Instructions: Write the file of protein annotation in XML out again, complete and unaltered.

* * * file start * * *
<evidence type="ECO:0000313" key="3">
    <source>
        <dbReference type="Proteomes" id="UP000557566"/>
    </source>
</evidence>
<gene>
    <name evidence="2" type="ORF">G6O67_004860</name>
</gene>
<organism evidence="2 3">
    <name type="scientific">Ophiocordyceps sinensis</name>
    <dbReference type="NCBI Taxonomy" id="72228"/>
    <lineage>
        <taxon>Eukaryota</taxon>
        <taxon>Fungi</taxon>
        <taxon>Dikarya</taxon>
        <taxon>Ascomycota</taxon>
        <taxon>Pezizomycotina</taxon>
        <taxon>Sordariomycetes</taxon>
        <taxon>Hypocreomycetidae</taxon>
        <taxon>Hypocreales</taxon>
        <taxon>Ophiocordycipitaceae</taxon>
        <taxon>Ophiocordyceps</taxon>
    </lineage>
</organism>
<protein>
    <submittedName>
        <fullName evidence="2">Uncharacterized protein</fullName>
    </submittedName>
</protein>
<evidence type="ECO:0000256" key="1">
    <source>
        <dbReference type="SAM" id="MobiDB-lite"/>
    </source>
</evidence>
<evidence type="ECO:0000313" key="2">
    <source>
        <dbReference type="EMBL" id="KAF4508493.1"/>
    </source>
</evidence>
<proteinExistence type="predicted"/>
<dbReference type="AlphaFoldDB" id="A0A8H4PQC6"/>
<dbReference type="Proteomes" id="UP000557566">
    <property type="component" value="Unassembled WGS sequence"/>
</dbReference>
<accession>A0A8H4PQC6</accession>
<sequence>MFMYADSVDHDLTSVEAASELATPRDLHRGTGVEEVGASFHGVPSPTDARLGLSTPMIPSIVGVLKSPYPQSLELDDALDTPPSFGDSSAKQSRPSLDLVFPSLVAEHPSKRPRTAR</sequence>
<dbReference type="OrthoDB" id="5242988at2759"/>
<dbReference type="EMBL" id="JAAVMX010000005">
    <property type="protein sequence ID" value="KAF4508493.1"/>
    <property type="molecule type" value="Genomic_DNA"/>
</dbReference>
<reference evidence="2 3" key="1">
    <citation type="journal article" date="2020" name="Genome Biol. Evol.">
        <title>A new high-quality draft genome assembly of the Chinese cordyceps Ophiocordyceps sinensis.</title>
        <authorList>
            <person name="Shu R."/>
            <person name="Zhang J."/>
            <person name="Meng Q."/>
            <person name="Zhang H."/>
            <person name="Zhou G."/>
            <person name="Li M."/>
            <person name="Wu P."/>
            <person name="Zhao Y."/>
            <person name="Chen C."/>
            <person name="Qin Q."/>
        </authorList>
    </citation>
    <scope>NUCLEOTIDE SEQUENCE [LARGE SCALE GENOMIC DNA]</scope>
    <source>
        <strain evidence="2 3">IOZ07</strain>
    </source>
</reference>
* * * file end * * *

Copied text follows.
<evidence type="ECO:0000313" key="3">
    <source>
        <dbReference type="Proteomes" id="UP000557566"/>
    </source>
</evidence>
<gene>
    <name evidence="2" type="ORF">G6O67_004860</name>
</gene>
<organism evidence="2 3">
    <name type="scientific">Ophiocordyceps sinensis</name>
    <dbReference type="NCBI Taxonomy" id="72228"/>
    <lineage>
        <taxon>Eukaryota</taxon>
        <taxon>Fungi</taxon>
        <taxon>Dikarya</taxon>
        <taxon>Ascomycota</taxon>
        <taxon>Pezizomycotina</taxon>
        <taxon>Sordariomycetes</taxon>
        <taxon>Hypocreomycetidae</taxon>
        <taxon>Hypocreales</taxon>
        <taxon>Ophiocordycipitaceae</taxon>
        <taxon>Ophiocordyceps</taxon>
    </lineage>
</organism>
<protein>
    <submittedName>
        <fullName evidence="2">Uncharacterized protein</fullName>
    </submittedName>
</protein>
<evidence type="ECO:0000256" key="1">
    <source>
        <dbReference type="SAM" id="MobiDB-lite"/>
    </source>
</evidence>
<evidence type="ECO:0000313" key="2">
    <source>
        <dbReference type="EMBL" id="KAF4508493.1"/>
    </source>
</evidence>
<proteinExistence type="predicted"/>
<dbReference type="AlphaFoldDB" id="A0A8H4PQC6"/>
<dbReference type="Proteomes" id="UP000557566">
    <property type="component" value="Unassembled WGS sequence"/>
</dbReference>
<accession>A0A8H4PQC6</accession>
<sequence>MFMYADSVDHDLTSVEAASELATPRDLHRGTGVEEVGASFHGVPSPTDARLGLSTPMIPSIVGVLKSPYPQSLELDDALDTPPSFGDSSAKQSRPSLDLVFPSLVAEHPSKRPRTAR</sequence>
<dbReference type="OrthoDB" id="5242988at2759"/>
<dbReference type="EMBL" id="JAAVMX010000005">
    <property type="protein sequence ID" value="KAF4508493.1"/>
    <property type="molecule type" value="Genomic_DNA"/>
</dbReference>
<reference evidence="2 3" key="1">
    <citation type="journal article" date="2020" name="Genome Biol. Evol.">
        <title>A new high-quality draft genome assembly of the Chinese cordyceps Ophiocordyceps sinensis.</title>
        <authorList>
            <person name="Shu R."/>
            <person name="Zhang J."/>
            <person name="Meng Q."/>
            <person name="Zhang H."/>
            <person name="Zhou G."/>
            <person name="Li M."/>
            <person name="Wu P."/>
            <person name="Zhao Y."/>
            <person name="Chen C."/>
            <person name="Qin Q."/>
        </authorList>
    </citation>
    <scope>NUCLEOTIDE SEQUENCE [LARGE SCALE GENOMIC DNA]</scope>
    <source>
        <strain evidence="2 3">IOZ07</strain>
    </source>
</reference>